Conflicts: In the Matter of Alison, LLC, Adm. Proc. File No. 3-17365 (August 2, 2016) is a proceeding which names as Respondents the firm, a registered investment adviser, and its founder and sole owner, Stephen Alison. The Order alleges that beginning in 2011, and continuing through 2014, the adviser failed to disclose its difficult financial circumstances as required by Form ADV despite the fact that the firm could not make payroll, pay its payroll taxes or pay the required rent. During the period the adviser made sums ranging from a low of just over $23,000 to as much as $85,000 from 12b-1 fees. Those fees equaled 8.3% to 12.9% of the advisory fees. The 12b-1 fees were ultimately paid out of client assets. Clients were not told that cheaper share classes were available which did not pay the fees but had identical holdings. Finally, the adviser failed to produce books in records as requested during a staff examination. The Order alleges violations of Advisers Act Section 204(a). The proceeding will be set for hearing
Insider trading: SEC v. Andrade, Civil Action No. 15-cv-231 (D.R.I.) is a previously filed action which named as defendants Anthony Andrade, a member of the board of directors of Bancopr Rode Island, Inc., and three of his friends – Kenneth Rampino, Robert Kielbasa and Fred Goldwyn. The complaint alleged that Mr. Andrade told his friends about the then future acquisition of the bank and that each traded, reaping profits of over $80,000. Messrs. Kielbasa and Goldwyn settled at the time the complaint was filed in June 2015. The court entered a final judgment against Mr. Rampino, enjoining him from future violations of Exchange Act Section 10(b) and directing that he pay disgorgement of $18,959, prejudgment interest and a penalty equal to the amount of the disgorgement. The action is continuing as to Mr. Andrade. See Lit. Rel. No. 23609 (July 29, 2016).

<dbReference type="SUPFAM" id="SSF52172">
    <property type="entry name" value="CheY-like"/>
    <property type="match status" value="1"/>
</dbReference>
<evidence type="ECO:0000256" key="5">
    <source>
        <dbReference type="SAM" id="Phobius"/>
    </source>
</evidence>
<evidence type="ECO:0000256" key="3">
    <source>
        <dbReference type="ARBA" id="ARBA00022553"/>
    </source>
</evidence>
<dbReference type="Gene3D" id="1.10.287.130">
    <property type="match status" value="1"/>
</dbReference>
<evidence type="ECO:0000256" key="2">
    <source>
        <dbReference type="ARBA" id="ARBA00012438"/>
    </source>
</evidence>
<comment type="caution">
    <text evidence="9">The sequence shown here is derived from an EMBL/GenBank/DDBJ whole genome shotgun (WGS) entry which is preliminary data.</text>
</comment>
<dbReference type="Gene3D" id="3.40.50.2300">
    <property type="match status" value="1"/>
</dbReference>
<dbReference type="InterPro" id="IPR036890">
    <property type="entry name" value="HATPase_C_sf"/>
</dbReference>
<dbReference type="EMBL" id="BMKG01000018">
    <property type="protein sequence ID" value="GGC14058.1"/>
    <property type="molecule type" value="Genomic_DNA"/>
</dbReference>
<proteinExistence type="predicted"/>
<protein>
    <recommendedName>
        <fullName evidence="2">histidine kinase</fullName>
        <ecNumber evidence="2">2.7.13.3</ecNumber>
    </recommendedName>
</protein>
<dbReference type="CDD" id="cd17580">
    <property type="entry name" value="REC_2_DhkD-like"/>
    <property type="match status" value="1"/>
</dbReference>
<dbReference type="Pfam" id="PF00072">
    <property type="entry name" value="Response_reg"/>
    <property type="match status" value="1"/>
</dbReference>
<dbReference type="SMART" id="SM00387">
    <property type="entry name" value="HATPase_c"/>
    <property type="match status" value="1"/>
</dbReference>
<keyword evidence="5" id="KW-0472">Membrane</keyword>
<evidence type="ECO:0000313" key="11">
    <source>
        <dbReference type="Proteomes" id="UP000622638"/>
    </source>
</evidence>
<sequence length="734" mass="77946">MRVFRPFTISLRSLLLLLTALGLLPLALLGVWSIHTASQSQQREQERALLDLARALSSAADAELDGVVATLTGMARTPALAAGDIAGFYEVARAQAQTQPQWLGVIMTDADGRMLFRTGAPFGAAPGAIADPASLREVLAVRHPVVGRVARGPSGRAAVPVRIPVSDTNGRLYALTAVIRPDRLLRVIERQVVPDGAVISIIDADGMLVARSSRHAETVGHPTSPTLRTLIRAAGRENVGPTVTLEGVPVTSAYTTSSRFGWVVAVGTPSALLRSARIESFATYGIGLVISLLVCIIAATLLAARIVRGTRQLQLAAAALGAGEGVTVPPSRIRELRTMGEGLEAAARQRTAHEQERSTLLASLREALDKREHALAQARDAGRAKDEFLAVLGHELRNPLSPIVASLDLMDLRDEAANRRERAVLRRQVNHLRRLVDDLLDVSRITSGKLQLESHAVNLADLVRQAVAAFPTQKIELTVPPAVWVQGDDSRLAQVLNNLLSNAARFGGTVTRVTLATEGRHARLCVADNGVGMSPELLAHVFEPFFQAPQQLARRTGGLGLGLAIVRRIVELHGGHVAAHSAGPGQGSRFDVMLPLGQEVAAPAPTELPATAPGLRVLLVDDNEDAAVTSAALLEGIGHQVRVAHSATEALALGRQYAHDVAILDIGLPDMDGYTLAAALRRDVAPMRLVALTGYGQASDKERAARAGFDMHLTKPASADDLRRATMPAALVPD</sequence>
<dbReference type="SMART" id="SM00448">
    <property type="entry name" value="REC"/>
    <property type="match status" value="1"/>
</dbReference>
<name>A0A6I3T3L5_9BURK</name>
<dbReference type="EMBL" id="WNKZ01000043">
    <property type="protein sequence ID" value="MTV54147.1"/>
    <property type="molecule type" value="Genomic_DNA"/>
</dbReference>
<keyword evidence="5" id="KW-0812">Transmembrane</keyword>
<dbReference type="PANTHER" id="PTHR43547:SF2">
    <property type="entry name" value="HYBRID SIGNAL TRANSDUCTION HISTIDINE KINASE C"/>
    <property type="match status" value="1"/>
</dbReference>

Reporting violations: The regulator fined Barclays Capital Inc. $1.3 million for repeated and extensive OATS reporting violations and related supervisory failures. Firms are required to transmit to OATS complete and accurate data relating to orders, called ROEs. Barclays Capital had systems issues that resulted in the transmission of over 3 billion inaccurate or incomplete ROEs to OATS. Those included omitting special handling codes, inaccurate timestamps, and similar items.
Churning: The regulator charged registered representative Hank Werner with defrauding a 77 year old widow by churning her account. Specifically, Mr. Werner had been the account executive of the widow and her now deceased husband since 1995. Following the husband’s death the representative began aggressively trading the account, placing over 700 trades in over 200 different securities between October 2012 and December 2015. He charged her a mark-up or commission on each transaction. When he charged firms, the representative increased the charge to his client. Overall he generated about $243,000 in commissions while causing $184,000 in losses. The complaint alleges that there was little possibility that the trades could have been profitable. The complaint also alleges that the trades were not suitable. The case is pending.